When I was 7-years old, an arsonist spout has all around our almost completed chapel and lit a match to burn everything inside and into the roof.

    I hav also seen buildings under construction and remodeling burn due to wiring, welding, and fuel sources being the cause even from smoldering.

    It is said to think of that Cathedral having water surrounding the building but no active fire suppression.

    The Provo Tabernacle was a similar fire of a historic building.

    I am grateful everyone apparently got out safely.

  • RR_Xing San Diego, CA
    April 15, 2019 8:56 p.m.

    "Then Quasimodo said, with a sob which heaved his deep chest,—'Oh! all that I have ever loved!'"

  • water rocket , 00
    April 15, 2019 8:21 p.m.

    Some thoughts come to mind

    1) We can mourn with those of other faiths for their losses, because their losses are also our losses (to some degree).

    2) We can share concern for those responsible for this tragedy, although I suspect that some responsibility will also have some consequences.

    3) I suspect that Trump and other leaders have empathy for this tragic event, even if they don't know the best words to use in expressing their feelings.

    4) Now is not a time to cast stones, but to unite in common and shared grief.

    5) I would love to see it rebuilt, but how do you ever restore the original art work? You don't.

    6) This is not the same thing as the terrorist attack on the twin towers, but it truly is a tremendous loss for France, the Catholic church, tourism, and architectural admirers.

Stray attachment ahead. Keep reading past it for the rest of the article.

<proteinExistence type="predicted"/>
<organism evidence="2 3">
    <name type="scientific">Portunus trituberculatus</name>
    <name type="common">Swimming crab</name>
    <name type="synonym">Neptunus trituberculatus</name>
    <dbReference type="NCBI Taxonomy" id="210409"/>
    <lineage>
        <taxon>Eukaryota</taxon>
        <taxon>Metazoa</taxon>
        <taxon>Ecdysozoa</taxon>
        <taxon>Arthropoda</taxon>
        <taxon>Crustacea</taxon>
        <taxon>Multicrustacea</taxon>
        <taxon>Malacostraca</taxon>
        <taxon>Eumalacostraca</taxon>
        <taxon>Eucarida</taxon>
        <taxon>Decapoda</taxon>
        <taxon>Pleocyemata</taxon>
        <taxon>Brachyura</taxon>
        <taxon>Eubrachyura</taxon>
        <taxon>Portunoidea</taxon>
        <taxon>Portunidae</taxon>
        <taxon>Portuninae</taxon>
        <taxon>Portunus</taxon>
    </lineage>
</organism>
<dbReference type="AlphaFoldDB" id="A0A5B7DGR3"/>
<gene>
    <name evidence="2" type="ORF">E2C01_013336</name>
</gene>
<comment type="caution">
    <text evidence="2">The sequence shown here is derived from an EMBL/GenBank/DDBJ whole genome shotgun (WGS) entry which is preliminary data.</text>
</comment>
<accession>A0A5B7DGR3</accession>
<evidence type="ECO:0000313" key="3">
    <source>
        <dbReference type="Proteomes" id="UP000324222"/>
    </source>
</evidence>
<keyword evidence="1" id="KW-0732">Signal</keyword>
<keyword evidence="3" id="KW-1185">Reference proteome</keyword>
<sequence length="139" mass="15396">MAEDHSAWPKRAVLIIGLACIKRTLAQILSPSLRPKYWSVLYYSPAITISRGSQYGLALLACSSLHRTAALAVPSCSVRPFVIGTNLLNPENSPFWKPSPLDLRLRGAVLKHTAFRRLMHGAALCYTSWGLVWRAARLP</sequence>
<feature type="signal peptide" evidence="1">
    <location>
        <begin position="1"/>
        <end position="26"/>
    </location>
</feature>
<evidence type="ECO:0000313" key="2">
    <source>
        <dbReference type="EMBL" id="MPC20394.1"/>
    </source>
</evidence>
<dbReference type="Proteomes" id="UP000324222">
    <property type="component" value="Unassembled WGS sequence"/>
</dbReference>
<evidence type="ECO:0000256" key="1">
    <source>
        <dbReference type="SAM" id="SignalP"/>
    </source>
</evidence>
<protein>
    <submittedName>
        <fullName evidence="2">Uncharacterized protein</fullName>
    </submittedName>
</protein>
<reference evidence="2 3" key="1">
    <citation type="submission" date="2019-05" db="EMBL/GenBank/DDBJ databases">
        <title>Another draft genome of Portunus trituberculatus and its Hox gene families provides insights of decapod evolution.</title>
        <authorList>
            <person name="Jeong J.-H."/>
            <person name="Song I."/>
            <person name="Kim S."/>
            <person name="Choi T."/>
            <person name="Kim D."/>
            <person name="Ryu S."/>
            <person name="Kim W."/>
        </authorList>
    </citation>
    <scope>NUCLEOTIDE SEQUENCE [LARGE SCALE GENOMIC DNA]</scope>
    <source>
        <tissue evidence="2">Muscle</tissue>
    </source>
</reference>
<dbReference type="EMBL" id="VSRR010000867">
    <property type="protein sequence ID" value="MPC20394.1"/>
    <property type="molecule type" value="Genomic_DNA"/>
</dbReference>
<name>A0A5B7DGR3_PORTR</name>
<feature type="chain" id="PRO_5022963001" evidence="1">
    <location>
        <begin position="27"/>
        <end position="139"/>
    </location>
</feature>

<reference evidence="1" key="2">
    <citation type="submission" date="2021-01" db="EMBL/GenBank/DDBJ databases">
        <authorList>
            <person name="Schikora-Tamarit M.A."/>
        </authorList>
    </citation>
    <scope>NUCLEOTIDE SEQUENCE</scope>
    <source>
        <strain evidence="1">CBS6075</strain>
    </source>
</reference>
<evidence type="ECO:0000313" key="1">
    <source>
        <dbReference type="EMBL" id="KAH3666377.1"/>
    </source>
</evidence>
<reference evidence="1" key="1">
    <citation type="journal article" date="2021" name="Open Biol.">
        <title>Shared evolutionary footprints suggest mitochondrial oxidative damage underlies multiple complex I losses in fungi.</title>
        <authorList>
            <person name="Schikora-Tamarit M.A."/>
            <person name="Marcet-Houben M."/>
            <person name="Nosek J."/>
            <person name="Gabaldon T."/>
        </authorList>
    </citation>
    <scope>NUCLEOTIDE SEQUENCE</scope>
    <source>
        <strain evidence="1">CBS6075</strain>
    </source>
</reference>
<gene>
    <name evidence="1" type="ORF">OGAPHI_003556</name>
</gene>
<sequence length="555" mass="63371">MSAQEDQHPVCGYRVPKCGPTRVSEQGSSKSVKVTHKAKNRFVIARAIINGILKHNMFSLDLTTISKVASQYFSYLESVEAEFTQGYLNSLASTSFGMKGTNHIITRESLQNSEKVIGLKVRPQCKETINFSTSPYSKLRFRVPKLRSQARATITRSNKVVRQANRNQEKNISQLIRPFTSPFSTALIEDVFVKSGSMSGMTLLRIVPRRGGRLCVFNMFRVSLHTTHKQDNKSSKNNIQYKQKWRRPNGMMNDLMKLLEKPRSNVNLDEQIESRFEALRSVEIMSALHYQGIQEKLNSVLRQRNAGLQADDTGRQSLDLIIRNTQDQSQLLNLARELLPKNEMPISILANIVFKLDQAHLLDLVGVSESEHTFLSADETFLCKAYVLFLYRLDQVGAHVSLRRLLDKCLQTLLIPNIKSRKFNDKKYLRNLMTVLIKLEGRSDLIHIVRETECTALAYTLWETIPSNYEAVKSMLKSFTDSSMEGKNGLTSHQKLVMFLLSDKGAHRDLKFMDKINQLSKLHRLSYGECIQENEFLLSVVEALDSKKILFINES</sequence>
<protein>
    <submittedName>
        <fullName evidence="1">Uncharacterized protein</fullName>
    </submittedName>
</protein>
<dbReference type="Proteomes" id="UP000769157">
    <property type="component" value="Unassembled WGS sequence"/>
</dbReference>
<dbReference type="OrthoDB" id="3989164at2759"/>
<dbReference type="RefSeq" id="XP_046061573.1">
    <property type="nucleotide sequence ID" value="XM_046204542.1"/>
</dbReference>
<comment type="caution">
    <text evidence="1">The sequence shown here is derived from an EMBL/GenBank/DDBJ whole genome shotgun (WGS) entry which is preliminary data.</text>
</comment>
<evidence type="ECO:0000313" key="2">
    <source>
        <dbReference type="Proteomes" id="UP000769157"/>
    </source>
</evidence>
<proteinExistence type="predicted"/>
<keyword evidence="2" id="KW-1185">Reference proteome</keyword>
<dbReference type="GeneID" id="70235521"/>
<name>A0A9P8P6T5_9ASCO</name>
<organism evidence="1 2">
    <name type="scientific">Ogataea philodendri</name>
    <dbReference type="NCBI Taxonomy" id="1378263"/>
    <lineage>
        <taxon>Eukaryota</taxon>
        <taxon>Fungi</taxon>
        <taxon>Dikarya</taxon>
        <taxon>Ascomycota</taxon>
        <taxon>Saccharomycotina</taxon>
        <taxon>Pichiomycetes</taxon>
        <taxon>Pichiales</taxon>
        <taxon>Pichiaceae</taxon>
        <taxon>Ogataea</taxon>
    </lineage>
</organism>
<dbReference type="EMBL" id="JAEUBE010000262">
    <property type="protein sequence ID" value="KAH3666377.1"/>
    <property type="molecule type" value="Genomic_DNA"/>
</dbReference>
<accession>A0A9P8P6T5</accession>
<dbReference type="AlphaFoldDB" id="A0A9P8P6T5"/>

7) What affects one segment of society affects all of society to a degree.

    8) Now is a good time to offer condolences.

    9) The good people of France will appreciate the good people of America as we share their feelings of loss.

    10) We can learn from the past, but build for the future.

  • aggiefather Fulton, MO
    April 15, 2019 7:55 p.m.

    Aujourd'hui, nous sommes tous parisiens. (Today, we are all Parisians.)

  • scrappy do DRAPER, UT
    April 15, 2019 7:04 p.m.

    I am not sure about any on the inane chatter here and elsewhere..... it is Holy Week... the most important events in the history of the world occurred 2000 years ago.... so pray for the firefighters... pray for cathedral... pray for Paris

  • majmajor Layton, UT
    April 15, 2019 6:56 p.m.

    This is a tragic destruction of a great historical structure.

    FYI, since the French Revolution, all of the Catholic Church structures, in France, were taken over by the national government. The French population wanted to reduce the power of that church.

    Couple reasons that the French government will rebuild the structure; they own it and it brings in money through tourism.

  • UtahBlueDevil Alpine, UT
    April 15, 2019 6:40 p.m.

    "Catholics didn't rebuild it. We rebuilt it. It was expensive. The Pope didn't pay for it."